Wrap your cold compress in a dish towel, so the ice isn’t directly touching your skin.
Avoid Tobacco and Alcohol
Tobacco and alcohol are never great for your recovery because they can limit your progress and interfere with the healing process. You should avoid smoking tobacco for as long as possible to prevent complications. For example, if you had your wisdom teeth removed, smoking afterward could cause dry sockets (which is very painful) due to the sucking motion when you take a puff from a cigarette or e-cigarette. This might be the perfect time to consider quitting!
Avoid alcohol for as long as possible, at least for the first 24 hours. However, if you are taking medication, you need to eliminate your alcohol intake until you are no longer taking those medications.
Keep Hydrating Yourself
Your body is recovering after surgery, and you can help by keeping yourself hydrated. You should be drinking water and fluids as much as possible. Remember, do not use a straw for drinking because the suction can irritate your wound. Furthermore, avoid drinks with caffeine, carbonation, or hot temperatures for 24 hours after surgery.
Eat a Diet With Softer Foods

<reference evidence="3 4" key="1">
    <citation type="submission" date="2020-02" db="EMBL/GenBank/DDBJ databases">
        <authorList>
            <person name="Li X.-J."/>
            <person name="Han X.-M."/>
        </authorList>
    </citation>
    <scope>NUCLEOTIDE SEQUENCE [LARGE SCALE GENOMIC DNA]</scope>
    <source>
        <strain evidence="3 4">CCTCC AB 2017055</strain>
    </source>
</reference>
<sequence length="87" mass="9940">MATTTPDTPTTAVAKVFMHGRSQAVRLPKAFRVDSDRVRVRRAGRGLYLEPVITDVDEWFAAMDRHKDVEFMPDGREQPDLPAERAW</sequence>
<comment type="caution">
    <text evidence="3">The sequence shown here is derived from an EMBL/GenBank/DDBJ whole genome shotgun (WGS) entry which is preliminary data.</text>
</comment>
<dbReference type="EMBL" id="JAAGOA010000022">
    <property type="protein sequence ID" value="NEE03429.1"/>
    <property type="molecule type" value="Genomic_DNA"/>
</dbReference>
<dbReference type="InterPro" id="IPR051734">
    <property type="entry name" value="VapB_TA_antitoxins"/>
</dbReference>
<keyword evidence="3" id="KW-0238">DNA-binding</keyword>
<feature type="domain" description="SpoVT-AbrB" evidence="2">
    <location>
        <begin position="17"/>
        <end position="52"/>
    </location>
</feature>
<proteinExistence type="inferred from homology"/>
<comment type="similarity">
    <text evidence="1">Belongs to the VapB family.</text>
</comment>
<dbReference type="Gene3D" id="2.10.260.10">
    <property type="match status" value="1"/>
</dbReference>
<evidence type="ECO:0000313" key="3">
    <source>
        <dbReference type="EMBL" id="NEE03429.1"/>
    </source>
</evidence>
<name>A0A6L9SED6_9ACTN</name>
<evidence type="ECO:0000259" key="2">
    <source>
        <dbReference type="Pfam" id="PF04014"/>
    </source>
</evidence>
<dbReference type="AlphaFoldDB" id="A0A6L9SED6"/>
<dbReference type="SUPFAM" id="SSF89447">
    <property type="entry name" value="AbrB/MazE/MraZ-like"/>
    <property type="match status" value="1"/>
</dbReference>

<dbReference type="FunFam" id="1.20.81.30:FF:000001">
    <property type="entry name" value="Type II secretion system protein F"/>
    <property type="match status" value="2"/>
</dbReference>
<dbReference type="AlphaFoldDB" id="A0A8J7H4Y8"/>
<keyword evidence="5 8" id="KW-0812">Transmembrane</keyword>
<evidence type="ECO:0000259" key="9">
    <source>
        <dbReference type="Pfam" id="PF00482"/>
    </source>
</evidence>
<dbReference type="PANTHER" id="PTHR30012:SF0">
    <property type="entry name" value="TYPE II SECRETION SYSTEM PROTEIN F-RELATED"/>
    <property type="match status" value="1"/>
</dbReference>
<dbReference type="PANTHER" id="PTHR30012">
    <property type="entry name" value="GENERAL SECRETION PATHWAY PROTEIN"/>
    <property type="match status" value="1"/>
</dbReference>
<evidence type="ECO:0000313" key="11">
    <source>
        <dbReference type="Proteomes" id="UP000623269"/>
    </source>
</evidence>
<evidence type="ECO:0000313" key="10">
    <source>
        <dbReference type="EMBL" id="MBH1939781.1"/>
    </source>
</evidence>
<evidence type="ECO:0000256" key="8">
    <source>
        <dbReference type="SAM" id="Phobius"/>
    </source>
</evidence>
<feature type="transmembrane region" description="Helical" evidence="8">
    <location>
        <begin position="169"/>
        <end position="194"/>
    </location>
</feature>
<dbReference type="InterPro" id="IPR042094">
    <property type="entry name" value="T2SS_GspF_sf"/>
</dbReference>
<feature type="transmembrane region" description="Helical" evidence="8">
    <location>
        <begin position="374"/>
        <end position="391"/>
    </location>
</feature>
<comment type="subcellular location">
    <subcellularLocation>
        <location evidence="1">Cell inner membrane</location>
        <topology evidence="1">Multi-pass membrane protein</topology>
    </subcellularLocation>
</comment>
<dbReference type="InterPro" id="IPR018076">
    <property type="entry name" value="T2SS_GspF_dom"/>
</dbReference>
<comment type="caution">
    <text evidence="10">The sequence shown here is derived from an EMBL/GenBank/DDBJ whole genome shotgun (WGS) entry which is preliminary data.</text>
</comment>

Do you see a running theme here? The most critical part of your recovery is not disturbing the surgical site/wound. Therefore, remove any sharp, crunchy, chewy, or hot foods from your diet for the first week after surgery. Stick to eating softer foods like mashed potatoes, butter noodles, cottage cheese, pudding, yogurt, etc.
Don’t forget to stock your pantry and fridge before the surgery so you don’t need to worry about what to eat afterward.
Maintain Your Oral Hygiene
It’s understandable that maintaining oral hygiene after surgery can be difficult when your mouth is sore. It’s still a crucial step in your recovery process because you need to keep the surgical site clean to avoid an infection or complications. For the first 24 hours, your surgeon might instruct you to leave your oral health as is and start your routine again the following day. Remember to listen to the surgeon’s instructions, such as whether they tell you to use mouthwash the first couple of days or avoid brushing near the wound.
You should also swish your mouth with salt water several times throughout the day. The salt will inhibit the growth of bacteria around the surgical site to prevent an infection. After every meal, you should swish with salt water to loosen any food particles sticking to or around your wound. You can make your own salt water by filling up a cup with lukewarm water and pouring in half a teaspoon of salt—mix the solution with a spoon and swish for one minute.
Regardless of the type of surgery, rest and recovery are paramount to your healing process. It’s also worth noting that not everyone handles the recovery the same, and some might have more or fewer complications than the next person. Have patience and treat yourself with respect—you deserve to rest after major oral surgery. Better prepare yourself for surgery day by understanding how you can help create a smoother recovery.